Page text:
The recently-approved rules on spectrum use in the European Union fails to deal with the potential problem of interference in consumer equipment, according to a trade organisation.
The new Radio Spectrum Policy Programme (RSPP) document was approved by the European Commission, the Council of Ministers and a European Parliament committee, but does not answer "the simple question of what the European consumer is supposed to do if a new device interferes with their television, internet connection or any other consumer equipment operating on the same frequency," said Cable Europe Managing Director Caroline Van Weede.
Under the RSPP, all EU countries must make the 800MHz band available for wireless broadband services by January 1, 2013. In addition, the new text calls for at least 1200MHz to be allocated to mobile data traffic after 2013 but before 2015.
However, the coexistence of new and existing services could cause complications. Current regulations specify the sort of immunity requirements required to withstand interference from products allowed on today's market. However, newcomers to the 800MHz band that "speaks loudly" could drown out other sorts of communications being executed by consumer equipment (such as television tuners or cable modems).
"There has been no consideration given to how new services will affect existing equipment. Cable Europe's members have carried out testing in Austria, Germany, the Netherlands and the UK. But there has been no proper impact assessment carried out by member state administrations when defining the technical conditions for introduction of new radio services," said Cable Europe spokesman Gregg Svingen.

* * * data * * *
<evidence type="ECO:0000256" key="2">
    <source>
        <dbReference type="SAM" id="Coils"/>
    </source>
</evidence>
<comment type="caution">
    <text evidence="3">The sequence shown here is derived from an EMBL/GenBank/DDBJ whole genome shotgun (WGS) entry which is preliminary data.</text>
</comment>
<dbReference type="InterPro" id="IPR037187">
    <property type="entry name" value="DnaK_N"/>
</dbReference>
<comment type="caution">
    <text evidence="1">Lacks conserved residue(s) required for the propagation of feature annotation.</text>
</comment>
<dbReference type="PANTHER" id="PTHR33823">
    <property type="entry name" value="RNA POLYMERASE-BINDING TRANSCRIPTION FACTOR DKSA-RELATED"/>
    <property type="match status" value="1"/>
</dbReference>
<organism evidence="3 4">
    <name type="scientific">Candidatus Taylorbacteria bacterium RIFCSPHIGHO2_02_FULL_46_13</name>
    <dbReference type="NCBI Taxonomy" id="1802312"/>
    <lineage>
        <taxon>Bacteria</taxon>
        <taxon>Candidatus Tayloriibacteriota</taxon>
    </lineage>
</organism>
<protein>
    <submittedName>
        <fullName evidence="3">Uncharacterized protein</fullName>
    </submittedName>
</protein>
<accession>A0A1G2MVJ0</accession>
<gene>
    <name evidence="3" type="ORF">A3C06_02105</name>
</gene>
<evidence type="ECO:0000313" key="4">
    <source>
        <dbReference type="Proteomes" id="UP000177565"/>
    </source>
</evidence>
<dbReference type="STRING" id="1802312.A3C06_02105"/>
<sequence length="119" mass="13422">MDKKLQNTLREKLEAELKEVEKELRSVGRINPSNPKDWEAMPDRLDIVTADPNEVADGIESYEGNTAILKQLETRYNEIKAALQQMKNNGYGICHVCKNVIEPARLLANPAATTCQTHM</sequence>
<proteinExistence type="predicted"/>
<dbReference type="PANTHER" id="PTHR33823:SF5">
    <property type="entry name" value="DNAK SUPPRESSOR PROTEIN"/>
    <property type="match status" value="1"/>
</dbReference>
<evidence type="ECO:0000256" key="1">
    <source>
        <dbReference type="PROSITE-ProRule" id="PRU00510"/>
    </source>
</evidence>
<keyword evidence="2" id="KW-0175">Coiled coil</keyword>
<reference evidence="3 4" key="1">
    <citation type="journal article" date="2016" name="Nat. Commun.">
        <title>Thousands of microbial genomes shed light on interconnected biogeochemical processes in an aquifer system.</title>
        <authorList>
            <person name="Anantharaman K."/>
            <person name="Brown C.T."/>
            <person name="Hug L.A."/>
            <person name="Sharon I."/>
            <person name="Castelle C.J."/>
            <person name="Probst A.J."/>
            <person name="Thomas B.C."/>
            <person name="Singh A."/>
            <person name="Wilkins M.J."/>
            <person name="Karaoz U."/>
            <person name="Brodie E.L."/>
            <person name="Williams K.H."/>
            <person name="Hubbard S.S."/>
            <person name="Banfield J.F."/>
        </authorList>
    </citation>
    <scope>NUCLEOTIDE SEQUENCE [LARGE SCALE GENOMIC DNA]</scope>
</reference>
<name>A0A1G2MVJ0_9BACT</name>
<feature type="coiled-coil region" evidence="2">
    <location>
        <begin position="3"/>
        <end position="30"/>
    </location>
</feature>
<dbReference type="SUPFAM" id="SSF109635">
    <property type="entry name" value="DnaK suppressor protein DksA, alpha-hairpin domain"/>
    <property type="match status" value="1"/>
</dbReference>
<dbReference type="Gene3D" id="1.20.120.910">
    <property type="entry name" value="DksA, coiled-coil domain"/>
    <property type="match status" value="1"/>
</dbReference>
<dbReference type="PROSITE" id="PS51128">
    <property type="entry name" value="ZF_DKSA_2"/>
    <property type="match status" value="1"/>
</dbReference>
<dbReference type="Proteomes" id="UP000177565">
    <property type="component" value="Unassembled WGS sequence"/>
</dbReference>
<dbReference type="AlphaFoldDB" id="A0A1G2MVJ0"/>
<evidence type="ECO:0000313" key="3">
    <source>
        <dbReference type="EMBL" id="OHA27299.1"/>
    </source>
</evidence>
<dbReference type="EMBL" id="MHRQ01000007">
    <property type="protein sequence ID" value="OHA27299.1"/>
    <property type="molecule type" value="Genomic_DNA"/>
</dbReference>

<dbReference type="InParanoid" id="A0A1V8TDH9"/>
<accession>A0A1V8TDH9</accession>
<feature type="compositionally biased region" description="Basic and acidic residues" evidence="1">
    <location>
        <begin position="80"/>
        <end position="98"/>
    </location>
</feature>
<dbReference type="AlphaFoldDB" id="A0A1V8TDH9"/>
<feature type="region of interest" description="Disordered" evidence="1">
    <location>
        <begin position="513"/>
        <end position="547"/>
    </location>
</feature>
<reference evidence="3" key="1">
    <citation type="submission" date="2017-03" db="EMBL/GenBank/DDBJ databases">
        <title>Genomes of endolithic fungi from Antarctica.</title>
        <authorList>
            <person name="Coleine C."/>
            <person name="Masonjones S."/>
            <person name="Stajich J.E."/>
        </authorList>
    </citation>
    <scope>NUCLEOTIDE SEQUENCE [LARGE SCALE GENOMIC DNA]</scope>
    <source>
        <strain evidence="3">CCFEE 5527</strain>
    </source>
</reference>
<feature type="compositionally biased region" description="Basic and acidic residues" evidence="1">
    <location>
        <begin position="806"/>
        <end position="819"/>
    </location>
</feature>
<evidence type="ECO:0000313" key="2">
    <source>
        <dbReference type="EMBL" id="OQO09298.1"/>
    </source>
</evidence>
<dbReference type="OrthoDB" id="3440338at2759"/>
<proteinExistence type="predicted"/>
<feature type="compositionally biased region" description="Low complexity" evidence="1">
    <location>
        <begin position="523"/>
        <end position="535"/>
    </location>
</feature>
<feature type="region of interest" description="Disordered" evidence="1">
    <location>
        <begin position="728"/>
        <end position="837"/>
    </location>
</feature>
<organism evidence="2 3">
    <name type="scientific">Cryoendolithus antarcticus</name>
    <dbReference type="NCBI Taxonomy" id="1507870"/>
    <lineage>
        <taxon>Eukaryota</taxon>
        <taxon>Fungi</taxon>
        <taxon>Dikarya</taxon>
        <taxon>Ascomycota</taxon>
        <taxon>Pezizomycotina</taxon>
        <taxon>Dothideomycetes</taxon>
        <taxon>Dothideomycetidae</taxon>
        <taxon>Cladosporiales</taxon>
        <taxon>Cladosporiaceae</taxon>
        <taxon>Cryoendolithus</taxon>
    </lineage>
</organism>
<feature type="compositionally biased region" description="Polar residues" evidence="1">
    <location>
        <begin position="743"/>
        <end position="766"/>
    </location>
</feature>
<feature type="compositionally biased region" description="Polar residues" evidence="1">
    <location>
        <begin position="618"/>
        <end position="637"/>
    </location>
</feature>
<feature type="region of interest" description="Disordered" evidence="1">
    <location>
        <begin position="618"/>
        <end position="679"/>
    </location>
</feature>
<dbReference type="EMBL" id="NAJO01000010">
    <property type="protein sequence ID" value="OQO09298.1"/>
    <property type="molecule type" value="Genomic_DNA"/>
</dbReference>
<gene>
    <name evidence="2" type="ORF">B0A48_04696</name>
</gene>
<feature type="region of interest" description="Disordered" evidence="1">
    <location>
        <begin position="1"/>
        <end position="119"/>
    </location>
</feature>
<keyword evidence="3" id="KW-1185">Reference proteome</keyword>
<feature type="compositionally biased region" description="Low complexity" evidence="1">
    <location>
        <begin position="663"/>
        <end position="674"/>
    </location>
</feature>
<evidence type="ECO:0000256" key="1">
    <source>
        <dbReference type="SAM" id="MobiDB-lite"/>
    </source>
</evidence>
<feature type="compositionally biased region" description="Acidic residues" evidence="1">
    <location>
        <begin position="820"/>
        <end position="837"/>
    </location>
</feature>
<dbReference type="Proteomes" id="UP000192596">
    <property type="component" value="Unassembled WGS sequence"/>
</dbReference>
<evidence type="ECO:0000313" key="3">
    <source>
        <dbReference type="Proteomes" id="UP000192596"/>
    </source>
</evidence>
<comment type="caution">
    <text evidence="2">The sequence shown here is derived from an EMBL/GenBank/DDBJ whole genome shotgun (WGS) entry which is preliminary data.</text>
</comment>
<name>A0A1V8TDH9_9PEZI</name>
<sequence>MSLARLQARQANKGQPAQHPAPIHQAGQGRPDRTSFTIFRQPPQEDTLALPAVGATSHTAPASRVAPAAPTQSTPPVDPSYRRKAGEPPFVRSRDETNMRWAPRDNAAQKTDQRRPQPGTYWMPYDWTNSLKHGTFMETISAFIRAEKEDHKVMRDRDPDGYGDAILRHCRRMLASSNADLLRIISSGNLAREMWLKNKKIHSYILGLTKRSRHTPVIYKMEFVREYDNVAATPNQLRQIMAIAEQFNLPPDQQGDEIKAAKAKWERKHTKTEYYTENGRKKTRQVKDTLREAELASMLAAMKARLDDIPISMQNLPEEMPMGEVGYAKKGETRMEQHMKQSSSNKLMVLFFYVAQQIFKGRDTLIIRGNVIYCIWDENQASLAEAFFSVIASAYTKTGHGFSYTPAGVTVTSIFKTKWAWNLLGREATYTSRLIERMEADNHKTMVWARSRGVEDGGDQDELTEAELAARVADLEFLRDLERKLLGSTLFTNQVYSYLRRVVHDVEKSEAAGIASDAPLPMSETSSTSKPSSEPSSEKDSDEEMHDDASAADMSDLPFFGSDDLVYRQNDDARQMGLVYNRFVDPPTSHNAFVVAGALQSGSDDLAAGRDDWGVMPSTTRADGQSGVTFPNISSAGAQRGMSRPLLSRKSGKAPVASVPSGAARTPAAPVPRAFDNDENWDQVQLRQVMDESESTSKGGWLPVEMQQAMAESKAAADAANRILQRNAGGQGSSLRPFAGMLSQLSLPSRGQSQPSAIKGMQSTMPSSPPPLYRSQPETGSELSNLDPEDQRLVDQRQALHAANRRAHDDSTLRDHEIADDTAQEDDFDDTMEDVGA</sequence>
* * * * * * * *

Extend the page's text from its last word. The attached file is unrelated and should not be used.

Cable Europe's laboratory testing identified some negative impact of the release of spectrum between 790-862MHz (the 800MHz band) involving interference from new mobile services to existing broadband and TV cable services.
Signals from devices using LTE (Long-term Evolution), a standard for wireless communication of high-speed data, can affect end-user electronic equipment, Cable Europe noted. In other words, mobile LTE devices used near a television set-top box or cable modem could cause interference, including loss of streaming video or VoIP telephony services, interrupting e-commerce activity and other day-to-day online activities.
"We are not saying that new services should not be introduced - on the contrary! But if new services will be launched, appropriate impact assessments should look at equipment lifecycles to see how long legacy equipment will be around and how we can best accommodate coexistence between services," added Svingen.
"The interference issue is not new. It was signalled to the European Commission and national administrations as soon as it was identified. Spectrum in Europe is something that almost every single EU citizen relies upon daily in some form. Given its importance, it is disappointing to see that interference has not been given adequate attention on the technical level," said Cable Europe Labs Managing Director, Peter Percosan.
The final text of the RSPP must still be approved by the European Parliament as a whole, most likely in the first quarter of 2012.